Whilst 2022 was an exceptionally negative year for the utilities sector, 2023 could be a real opportunity for it to step up, with digital innovation providing a much-needed boost. Many utilities organisations are already turning to digital technologies to improve customer service, increase efficiency, and reduce costs.   

Below we examine some of the main benefits of digital transformation for the utilities industry in 2023: 

Enhanced consumer and employee experience 

Inside any industry, one of the main goals of digital transformation is to enhance digital customer and employee experience – and this is a key element for utilities given their need to remain competitive and build consumer trust in 20203. By digitising processes and leveraging data to personalise interactions, utility companies can provide a better overall experience for their customers. Doing so also allows utility companies to continue improving digital customer service channels, e.g., mobile apps or live chat features, thereby making it easier for customers to access information and communicate with their supplier. As a result of better service and more transparency, customer loyalty and satisfaction are strengthened.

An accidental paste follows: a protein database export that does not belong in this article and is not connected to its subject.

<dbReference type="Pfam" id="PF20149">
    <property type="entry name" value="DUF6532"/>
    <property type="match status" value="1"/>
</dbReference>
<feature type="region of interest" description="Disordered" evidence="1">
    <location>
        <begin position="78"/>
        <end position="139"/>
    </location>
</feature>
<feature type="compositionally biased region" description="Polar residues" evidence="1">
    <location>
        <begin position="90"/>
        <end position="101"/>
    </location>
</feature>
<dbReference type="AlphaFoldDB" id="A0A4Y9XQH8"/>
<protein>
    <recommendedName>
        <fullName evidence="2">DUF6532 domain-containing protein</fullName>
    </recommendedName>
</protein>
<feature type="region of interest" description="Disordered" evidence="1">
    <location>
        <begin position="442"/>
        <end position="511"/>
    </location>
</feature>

Improved use of big data  

Big data refers to the large, diverse sets of information which are collected through various digital channels, e.g., social media, e-commerce, online transactions, and from other internet-enabled devices. Indeed, many utilities now collect hundreds of millions of readings every day from various sources including:   

  • Meters (utilisation, status, manufacturer, purchase date, events such as reprogramming notifications and tamper alerts) 
  • Transformers (ID, circuit section, circuit ID) 
  • Service points